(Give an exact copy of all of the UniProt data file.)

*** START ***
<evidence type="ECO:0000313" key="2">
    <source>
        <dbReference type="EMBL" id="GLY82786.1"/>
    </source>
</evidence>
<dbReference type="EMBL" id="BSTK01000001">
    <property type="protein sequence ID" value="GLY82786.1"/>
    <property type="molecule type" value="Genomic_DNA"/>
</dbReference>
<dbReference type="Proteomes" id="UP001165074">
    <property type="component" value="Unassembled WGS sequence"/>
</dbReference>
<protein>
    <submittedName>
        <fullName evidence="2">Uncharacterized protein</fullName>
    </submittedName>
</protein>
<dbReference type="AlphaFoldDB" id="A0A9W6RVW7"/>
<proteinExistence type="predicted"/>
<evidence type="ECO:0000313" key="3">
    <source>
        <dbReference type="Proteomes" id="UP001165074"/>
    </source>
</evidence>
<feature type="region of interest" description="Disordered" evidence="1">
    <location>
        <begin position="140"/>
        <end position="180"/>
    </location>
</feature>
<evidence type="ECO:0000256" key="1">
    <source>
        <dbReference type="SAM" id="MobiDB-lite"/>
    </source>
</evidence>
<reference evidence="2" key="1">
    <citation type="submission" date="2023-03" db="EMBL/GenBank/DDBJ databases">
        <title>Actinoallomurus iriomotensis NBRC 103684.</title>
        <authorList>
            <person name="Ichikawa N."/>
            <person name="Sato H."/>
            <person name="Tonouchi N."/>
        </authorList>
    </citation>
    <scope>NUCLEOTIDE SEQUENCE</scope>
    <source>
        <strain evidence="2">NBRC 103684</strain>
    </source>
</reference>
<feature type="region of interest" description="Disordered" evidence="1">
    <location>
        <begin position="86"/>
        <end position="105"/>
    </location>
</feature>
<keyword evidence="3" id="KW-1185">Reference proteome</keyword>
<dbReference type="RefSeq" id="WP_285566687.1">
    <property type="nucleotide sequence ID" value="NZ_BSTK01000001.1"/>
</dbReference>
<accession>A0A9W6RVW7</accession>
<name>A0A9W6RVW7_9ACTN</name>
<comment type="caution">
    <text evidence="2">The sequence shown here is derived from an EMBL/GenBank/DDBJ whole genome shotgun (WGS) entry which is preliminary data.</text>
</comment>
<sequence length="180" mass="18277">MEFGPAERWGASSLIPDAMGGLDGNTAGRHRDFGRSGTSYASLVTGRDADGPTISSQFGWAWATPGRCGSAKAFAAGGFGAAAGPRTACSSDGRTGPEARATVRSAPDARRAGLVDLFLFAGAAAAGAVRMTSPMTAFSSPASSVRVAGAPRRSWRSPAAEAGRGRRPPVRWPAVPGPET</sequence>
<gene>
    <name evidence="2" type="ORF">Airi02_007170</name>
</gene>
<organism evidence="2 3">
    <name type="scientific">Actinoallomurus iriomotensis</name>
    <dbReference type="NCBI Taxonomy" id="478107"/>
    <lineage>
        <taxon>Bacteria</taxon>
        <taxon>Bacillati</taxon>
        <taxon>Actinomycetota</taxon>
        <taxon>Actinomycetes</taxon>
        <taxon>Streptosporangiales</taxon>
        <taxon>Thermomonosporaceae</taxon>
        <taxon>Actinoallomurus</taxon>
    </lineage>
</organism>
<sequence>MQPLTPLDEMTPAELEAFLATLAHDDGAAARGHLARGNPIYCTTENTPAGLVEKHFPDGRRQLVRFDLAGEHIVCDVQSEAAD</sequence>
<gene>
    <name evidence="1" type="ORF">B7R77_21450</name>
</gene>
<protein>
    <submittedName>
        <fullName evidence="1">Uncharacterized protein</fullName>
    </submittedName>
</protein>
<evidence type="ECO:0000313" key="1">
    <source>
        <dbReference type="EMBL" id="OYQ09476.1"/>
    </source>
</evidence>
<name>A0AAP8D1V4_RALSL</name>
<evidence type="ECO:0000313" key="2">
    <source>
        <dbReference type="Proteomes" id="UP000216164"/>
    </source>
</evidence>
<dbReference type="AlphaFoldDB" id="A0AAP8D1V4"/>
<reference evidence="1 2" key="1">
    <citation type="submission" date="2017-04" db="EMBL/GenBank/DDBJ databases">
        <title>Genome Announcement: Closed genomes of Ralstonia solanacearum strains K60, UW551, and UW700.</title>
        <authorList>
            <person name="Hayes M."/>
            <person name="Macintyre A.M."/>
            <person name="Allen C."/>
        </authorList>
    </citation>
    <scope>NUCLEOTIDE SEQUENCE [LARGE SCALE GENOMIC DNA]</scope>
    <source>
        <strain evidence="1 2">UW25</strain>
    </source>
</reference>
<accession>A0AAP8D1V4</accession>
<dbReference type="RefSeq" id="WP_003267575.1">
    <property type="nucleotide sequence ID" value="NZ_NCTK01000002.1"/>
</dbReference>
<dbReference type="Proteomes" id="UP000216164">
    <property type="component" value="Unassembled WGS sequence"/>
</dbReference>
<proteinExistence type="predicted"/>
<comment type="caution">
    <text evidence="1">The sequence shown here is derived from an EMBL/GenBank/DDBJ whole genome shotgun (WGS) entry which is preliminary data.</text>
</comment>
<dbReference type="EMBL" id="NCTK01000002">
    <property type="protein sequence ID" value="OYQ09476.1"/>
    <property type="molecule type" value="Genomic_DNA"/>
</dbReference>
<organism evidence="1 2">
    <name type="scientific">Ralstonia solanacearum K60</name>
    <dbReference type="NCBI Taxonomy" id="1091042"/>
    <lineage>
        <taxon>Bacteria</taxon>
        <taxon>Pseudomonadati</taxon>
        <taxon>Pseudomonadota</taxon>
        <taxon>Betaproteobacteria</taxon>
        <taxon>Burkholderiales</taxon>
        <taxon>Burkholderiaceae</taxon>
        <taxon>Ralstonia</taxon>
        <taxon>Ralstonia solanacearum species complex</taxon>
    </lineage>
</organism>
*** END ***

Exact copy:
<evidence type="ECO:0000313" key="2">
    <source>
        <dbReference type="EMBL" id="GLY82786.1"/>
    </source>
</evidence>
<dbReference type="EMBL" id="BSTK01000001">
    <property type="protein sequence ID" value="GLY82786.1"/>
    <property type="molecule type" value="Genomic_DNA"/>
</dbReference>
<dbReference type="Proteomes" id="UP001165074">
    <property type="component" value="Unassembled WGS sequence"/>
</dbReference>
<protein>
    <submittedName>
        <fullName evidence="2">Uncharacterized protein</fullName>
    </submittedName>
</protein>
<dbReference type="AlphaFoldDB" id="A0A9W6RVW7"/>
<proteinExistence type="predicted"/>
<evidence type="ECO:0000313" key="3">
    <source>
        <dbReference type="Proteomes" id="UP001165074"/>
    </source>
</evidence>
<feature type="region of interest" description="Disordered" evidence="1">
    <location>
        <begin position="140"/>
        <end position="180"/>
    </location>
</feature>
<evidence type="ECO:0000256" key="1">
    <source>
        <dbReference type="SAM" id="MobiDB-lite"/>
    </source>
</evidence>
<reference evidence="2" key="1">
    <citation type="submission" date="2023-03" db="EMBL/GenBank/DDBJ databases">
        <title>Actinoallomurus iriomotensis NBRC 103684.</title>
        <authorList>
            <person name="Ichikawa N."/>
            <person name="Sato H."/>
            <person name="Tonouchi N."/>
        </authorList>
    </citation>
    <scope>NUCLEOTIDE SEQUENCE</scope>
    <source>
        <strain evidence="2">NBRC 103684</strain>
    </source>
</reference>
<feature type="region of interest" description="Disordered" evidence="1">
    <location>
        <begin position="86"/>
        <end position="105"/>
    </location>
</feature>
<keyword evidence="3" id="KW-1185">Reference proteome</keyword>
<dbReference type="RefSeq" id="WP_285566687.1">
    <property type="nucleotide sequence ID" value="NZ_BSTK01000001.1"/>
</dbReference>
<accession>A0A9W6RVW7</accession>
<name>A0A9W6RVW7_9ACTN</name>
<comment type="caution">
    <text evidence="2">The sequence shown here is derived from an EMBL/GenBank/DDBJ whole genome shotgun (WGS) entry which is preliminary data.</text>
</comment>
<sequence length="180" mass="18277">MEFGPAERWGASSLIPDAMGGLDGNTAGRHRDFGRSGTSYASLVTGRDADGPTISSQFGWAWATPGRCGSAKAFAAGGFGAAAGPRTACSSDGRTGPEARATVRSAPDARRAGLVDLFLFAGAAAAGAVRMTSPMTAFSSPASSVRVAGAPRRSWRSPAAEAGRGRRPPVRWPAVPGPET</sequence>
<gene>
    <name evidence="2" type="ORF">Airi02_007170</name>
</gene>
<organism evidence="2 3">
    <name type="scientific">Actinoallomurus iriomotensis</name>
    <dbReference type="NCBI Taxonomy" id="478107"/>
    <lineage>
        <taxon>Bacteria</taxon>
        <taxon>Bacillati</taxon>
        <taxon>Actinomycetota</taxon>
        <taxon>Actinomycetes</taxon>
        <taxon>Streptosporangiales</taxon>
        <taxon>Thermomonosporaceae</taxon>
        <taxon>Actinoallomurus</taxon>
    </lineage>
</organism>
<sequence>MQPLTPLDEMTPAELEAFLATLAHDDGAAARGHLARGNPIYCTTENTPAGLVEKHFPDGRRQLVRFDLAGEHIVCDVQSEAAD</sequence>
<gene>
    <name evidence="1" type="ORF">B7R77_21450</name>
</gene>
<protein>
    <submittedName>
        <fullName evidence="1">Uncharacterized protein</fullName>
    </submittedName>
</protein>
<evidence type="ECO:0000313" key="1">
    <source>
        <dbReference type="EMBL" id="OYQ09476.1"/>
    </source>
</evidence>
<name>A0AAP8D1V4_RALSL</name>
<evidence type="ECO:0000313" key="2">
    <source>
        <dbReference type="Proteomes" id="UP000216164"/>
    </source>
</evidence>
<dbReference type="AlphaFoldDB" id="A0AAP8D1V4"/>
<reference evidence="1 2" key="1">
    <citation type="submission" date="2017-04" db="EMBL/GenBank/DDBJ databases">
        <title>Genome Announcement: Closed genomes of Ralstonia solanacearum strains K60, UW551, and UW700.</title>
        <authorList>
            <person name="Hayes M."/>
            <person name="Macintyre A.M."/>
            <person name="Allen C."/>
        </authorList>
    </citation>
    <scope>NUCLEOTIDE SEQUENCE [LARGE SCALE GENOMIC DNA]</scope>
    <source>
        <strain evidence="1 2">UW25</strain>
    </source>
</reference>
<accession>A0AAP8D1V4</accession>
<dbReference type="RefSeq" id="WP_003267575.1">
    <property type="nucleotide sequence ID" value="NZ_NCTK01000002.1"/>
</dbReference>
<dbReference type="Proteomes" id="UP000216164">
    <property type="component" value="Unassembled WGS sequence"/>
</dbReference>
<proteinExistence type="predicted"/>
<comment type="caution">
    <text evidence="1">The sequence shown here is derived from an EMBL/GenBank/DDBJ whole genome shotgun (WGS) entry which is preliminary data.</text>
</comment>
<dbReference type="EMBL" id="NCTK01000002">
    <property type="protein sequence ID" value="OYQ09476.1"/>
    <property type="molecule type" value="Genomic_DNA"/>
</dbReference>
<organism evidence="1 2">
    <name type="scientific">Ralstonia solanacearum K60</name>
    <dbReference type="NCBI Taxonomy" id="1091042"/>
    <lineage>
        <taxon>Bacteria</taxon>
        <taxon>Pseudomonadati</taxon>
        <taxon>Pseudomonadota</taxon>
        <taxon>Betaproteobacteria</taxon>
        <taxon>Burkholderiales</taxon>
        <taxon>Burkholderiaceae</taxon>
        <taxon>Ralstonia</taxon>
        <taxon>Ralstonia solanacearum species complex</taxon>
    </lineage>
</organism>